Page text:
Review: Scrooge and the Seven Dwarves at Theatre503

I’ll be honest; I wasn’t really feeling the Christmas love when I arrived at Theatre503 last night; even being handed a glass of mulled wine and a mince pie didn’t quite do the job. Lucky then that the Sleeping Trees were more than up to the challenge of unearthing my festive spirit.

In this year’s pantomime, Scrooge and the Seven Dwarves, the comedy trio made up of Joshua George Smith, John Woodburn and James Dunnell-Smith, are determined to make good on last year’s fiasco, when they forgot to book their 30-strong cast of actors. Surely something that disastrous couldn’t possibly happen again…?

You see where this is going.

Photo credit: David Monteith-Hodge
Photo credit: David Monteith-Hodge
Over the course of the next two hours, this hilarious tale brings to life a mash-up of Dickens and Disney, with Santa thrown in for good measure. Unlikely hero Ebenezer Scrooge is transported to Fairytale Land by Santa’s mother, charged with saving the day after the Wicked Witch steals all the Christmas spirit. I could tell you more – but I don’t want to ruin it, because it’s the twists and turns that make this story so fabulous; you literally never know (and it often feels entirely possible that the actors don’t either) what’s going to happen or who’s going to appear next.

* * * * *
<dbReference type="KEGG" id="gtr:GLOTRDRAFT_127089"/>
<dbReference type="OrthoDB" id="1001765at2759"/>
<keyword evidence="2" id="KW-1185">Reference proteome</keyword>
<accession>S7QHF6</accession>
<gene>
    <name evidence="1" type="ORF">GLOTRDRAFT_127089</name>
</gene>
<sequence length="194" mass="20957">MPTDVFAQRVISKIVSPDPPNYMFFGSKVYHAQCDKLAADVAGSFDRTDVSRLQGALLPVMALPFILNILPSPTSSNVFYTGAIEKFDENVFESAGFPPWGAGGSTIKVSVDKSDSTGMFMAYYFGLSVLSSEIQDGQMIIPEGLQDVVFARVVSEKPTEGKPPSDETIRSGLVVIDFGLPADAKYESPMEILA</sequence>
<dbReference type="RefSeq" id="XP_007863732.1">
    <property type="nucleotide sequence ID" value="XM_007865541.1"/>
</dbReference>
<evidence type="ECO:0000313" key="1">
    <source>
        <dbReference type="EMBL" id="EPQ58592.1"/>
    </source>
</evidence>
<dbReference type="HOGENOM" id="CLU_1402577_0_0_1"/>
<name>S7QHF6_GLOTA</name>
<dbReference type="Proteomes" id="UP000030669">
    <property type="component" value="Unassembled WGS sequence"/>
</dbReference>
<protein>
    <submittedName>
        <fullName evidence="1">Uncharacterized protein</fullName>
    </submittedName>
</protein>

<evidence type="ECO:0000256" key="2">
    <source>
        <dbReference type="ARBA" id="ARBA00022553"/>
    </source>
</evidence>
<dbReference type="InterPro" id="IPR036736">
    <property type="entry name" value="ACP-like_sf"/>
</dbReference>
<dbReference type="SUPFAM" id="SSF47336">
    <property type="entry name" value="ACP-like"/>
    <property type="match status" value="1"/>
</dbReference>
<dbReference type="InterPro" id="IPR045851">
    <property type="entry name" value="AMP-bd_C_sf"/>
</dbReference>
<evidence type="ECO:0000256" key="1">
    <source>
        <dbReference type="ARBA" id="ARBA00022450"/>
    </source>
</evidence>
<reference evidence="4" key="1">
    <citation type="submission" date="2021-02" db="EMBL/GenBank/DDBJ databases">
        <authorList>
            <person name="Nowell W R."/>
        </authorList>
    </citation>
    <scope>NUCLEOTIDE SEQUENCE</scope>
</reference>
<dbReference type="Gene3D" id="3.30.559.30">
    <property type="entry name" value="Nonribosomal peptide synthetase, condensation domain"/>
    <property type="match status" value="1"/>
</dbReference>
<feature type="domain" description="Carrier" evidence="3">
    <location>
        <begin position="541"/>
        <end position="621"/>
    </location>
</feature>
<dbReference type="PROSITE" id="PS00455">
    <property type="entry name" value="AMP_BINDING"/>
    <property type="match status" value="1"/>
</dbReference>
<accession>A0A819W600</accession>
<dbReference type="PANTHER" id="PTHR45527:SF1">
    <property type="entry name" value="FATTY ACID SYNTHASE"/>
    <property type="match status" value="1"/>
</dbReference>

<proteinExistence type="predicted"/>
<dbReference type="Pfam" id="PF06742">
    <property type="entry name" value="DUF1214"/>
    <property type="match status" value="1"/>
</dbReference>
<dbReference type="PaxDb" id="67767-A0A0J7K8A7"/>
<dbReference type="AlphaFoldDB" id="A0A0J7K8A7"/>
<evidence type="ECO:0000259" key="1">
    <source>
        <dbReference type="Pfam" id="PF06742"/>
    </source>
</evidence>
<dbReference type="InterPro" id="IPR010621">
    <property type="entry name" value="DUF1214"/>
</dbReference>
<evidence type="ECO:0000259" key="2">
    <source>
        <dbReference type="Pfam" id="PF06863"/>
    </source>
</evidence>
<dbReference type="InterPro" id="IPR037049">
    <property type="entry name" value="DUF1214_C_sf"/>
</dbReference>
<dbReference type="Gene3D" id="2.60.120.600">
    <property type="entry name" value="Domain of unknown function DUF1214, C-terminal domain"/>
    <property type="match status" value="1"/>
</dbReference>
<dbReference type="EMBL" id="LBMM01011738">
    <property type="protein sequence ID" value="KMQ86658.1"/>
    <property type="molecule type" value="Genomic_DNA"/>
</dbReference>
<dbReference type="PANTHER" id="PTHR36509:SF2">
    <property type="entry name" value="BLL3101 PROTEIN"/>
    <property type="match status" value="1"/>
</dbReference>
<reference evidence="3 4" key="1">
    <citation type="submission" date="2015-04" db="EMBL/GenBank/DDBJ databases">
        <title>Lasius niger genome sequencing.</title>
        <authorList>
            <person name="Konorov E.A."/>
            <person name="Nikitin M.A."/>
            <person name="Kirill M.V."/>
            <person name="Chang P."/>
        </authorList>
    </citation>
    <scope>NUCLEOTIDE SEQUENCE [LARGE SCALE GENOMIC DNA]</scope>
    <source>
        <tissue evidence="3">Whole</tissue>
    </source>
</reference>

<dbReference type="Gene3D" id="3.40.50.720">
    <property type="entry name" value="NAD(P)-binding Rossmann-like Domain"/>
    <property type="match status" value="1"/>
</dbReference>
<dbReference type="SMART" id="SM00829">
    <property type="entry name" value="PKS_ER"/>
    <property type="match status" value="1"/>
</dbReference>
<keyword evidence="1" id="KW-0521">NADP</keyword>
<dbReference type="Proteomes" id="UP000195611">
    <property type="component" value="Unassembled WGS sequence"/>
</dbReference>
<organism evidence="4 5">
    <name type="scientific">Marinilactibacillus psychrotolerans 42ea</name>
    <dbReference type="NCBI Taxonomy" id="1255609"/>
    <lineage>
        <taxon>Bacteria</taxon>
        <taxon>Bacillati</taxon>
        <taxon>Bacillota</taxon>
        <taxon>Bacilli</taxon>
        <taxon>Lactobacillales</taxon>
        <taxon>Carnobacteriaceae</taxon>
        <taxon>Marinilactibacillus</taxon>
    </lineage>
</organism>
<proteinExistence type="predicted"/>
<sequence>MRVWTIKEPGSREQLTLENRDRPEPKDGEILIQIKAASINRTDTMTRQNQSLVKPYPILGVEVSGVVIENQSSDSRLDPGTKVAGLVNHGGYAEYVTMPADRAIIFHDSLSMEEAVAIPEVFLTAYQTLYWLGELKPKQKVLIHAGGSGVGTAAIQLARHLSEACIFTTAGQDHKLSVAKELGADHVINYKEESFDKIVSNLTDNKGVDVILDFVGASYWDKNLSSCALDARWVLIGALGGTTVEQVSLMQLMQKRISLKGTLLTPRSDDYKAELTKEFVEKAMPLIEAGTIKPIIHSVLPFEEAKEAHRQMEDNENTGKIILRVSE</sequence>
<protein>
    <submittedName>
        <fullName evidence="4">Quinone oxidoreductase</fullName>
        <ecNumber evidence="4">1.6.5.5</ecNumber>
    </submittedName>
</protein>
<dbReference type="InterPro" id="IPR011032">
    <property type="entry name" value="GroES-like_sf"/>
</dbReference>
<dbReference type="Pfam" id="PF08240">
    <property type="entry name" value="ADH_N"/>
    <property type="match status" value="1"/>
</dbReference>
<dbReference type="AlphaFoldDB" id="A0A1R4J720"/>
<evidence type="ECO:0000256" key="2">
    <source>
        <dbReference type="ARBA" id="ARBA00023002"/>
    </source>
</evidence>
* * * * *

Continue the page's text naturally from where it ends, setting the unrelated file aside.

I also fear I wouldn’t be able to do justice to the unique genius of Sleeping Trees’ creations, which include a depressed Mary Poppins, a gurning Wicked Witch and an overenthusiastic Broomstick, accompanied from a corner by composer and musician Ben Hales, who besides being a brilliant and versatile performer, also carries off a series of ridiculous hats (and an even more ridiculous Act 2 costume) with effortless style.

Scrooge is a family show, and although the audience last night was largely composed of grown-ups (in age, at least), I can imagine children adoring it – not least because they get to throw stuff, sing songs and join in with all the usual pantomime madness. In the intimate space at Theatre503, the banter flows easily and naturally between audience and actors, with the front row being particularly hot seats in that department…

Though the attention to detail and comic timing are second to none, like all the funniest comedy it’s not always clear what’s planned and what just sort of happens in the moment. The actors, who are clearly having a blast, seem frequently as amused as the audience, but also have the quick instincts of true comedians, enabling them to respond to whatever mayhem goes on (last night’s show, for instance, featured an incident which, if it was in fact unplanned, was the best example of falling with style I’ve ever seen).

Photo credit: David Monteith-Hodge
Photo credit: David Monteith-Hodge
This is my first pantomime of the season, and while the others may enjoy bigger budgets and household names, they already have a huge standard to live up to. Face-achingly funny, with an imaginative and endearing story and songs that are far too catchy (24 hours later, I’m still singing the closing number), this is an absolute must-see that I shall be recommending repeatedly to anyone who’ll listen for the rest of the holiday season. Merry Christmas…

Scrooge and the Seven Dwarves is at Theatre503 until 7th January.

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